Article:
Sure, you've seen plenty of recipes for cooking with matcha. But that's only the tip of the tea-meets-food iceberg. If you're buying up leaves from the early spring harvest, one of the most prized pluckings of the year, don't just drink your tea; eat it too.
In Hangzhou, where Chinese longjing is the crop of choice, cooks make a simple stir fry of baby shrimp and rice wine, then toss in a few tablespoons of green tea (longjing natch) at the end for a touch of fresh, green sweetness. Try steeping your high mountain oolong or Darjeeling leaves in hot dairy to make a delicate tea-flavored custard, perfect for a pie crust or the ice cream churn. Or swap a brew of tea for espresso for a unique spin on the affogato.
You can also eat some tea leaves on their own, and while matcha may be the go-to, I'm especially fond of cooking with Japanese gyokuro (try Ippodo's kanro variety). It's a premium green tea that, like sencha, is steamed during processing to enhance its grassy and savory qualities. But unlike sencha, gyokuro is grown in the shade during the final weeks of harvest, which helps it develop an especially sweet and complex brothy flavor that lingers even after three or four steepings.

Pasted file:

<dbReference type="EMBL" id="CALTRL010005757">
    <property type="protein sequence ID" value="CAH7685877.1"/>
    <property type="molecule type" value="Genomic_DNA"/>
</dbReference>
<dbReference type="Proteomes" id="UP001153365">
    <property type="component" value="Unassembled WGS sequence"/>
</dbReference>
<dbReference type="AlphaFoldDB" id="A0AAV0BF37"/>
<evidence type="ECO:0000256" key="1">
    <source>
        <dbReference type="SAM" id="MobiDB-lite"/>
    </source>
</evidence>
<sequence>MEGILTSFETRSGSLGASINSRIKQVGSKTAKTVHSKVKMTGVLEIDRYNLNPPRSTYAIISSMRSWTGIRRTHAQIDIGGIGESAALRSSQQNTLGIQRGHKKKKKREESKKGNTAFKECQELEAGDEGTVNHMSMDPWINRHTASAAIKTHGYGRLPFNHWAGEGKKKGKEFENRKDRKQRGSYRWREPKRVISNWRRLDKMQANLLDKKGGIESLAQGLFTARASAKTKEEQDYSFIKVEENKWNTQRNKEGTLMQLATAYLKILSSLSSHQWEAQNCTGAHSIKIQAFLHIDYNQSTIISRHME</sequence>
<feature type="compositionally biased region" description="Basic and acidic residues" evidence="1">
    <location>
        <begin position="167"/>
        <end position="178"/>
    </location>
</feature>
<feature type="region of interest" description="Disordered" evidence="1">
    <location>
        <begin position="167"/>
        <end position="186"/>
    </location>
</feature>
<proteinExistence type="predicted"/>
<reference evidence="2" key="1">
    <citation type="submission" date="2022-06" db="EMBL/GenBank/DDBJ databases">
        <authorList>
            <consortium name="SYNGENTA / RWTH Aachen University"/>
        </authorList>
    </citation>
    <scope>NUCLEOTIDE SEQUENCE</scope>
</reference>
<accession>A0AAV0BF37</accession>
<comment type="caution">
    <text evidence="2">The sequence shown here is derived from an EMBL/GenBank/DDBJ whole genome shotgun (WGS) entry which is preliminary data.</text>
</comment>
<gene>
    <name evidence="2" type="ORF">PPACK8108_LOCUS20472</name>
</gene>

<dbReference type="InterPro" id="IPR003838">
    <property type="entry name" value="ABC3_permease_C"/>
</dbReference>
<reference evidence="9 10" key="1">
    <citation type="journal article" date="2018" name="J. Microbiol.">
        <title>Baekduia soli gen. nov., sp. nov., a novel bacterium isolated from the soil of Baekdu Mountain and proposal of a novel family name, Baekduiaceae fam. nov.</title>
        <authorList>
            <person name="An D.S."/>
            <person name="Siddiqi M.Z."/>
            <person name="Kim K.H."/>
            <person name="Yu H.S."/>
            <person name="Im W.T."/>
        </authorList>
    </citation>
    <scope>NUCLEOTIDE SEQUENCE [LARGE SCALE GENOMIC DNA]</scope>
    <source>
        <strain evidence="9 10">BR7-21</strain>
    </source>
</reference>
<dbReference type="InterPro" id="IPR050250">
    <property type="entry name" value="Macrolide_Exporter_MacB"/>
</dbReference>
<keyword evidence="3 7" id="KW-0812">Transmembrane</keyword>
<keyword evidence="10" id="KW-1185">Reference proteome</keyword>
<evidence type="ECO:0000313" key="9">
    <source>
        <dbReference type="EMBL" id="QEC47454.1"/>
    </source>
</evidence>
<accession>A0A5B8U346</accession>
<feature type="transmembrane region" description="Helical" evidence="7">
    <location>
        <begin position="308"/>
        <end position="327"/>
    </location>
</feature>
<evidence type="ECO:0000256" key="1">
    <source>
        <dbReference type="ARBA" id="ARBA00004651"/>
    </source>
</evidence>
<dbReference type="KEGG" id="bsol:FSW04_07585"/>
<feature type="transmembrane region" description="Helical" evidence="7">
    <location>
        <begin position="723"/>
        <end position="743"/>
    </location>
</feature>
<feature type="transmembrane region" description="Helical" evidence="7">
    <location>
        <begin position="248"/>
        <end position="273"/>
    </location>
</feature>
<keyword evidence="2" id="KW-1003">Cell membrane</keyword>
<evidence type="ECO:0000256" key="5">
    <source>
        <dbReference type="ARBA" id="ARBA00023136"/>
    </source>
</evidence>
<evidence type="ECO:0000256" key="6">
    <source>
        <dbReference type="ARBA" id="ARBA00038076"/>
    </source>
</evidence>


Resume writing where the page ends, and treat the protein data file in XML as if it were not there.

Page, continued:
Turn your leftover gyokuro leaves into a snack by tossing them with some soy sauce, rice vinegar, and sesame oil. The salad's seaweed-like bite is perfect over rice or for folding into an omelette or scrambled eggs. Matcha, you've met your match.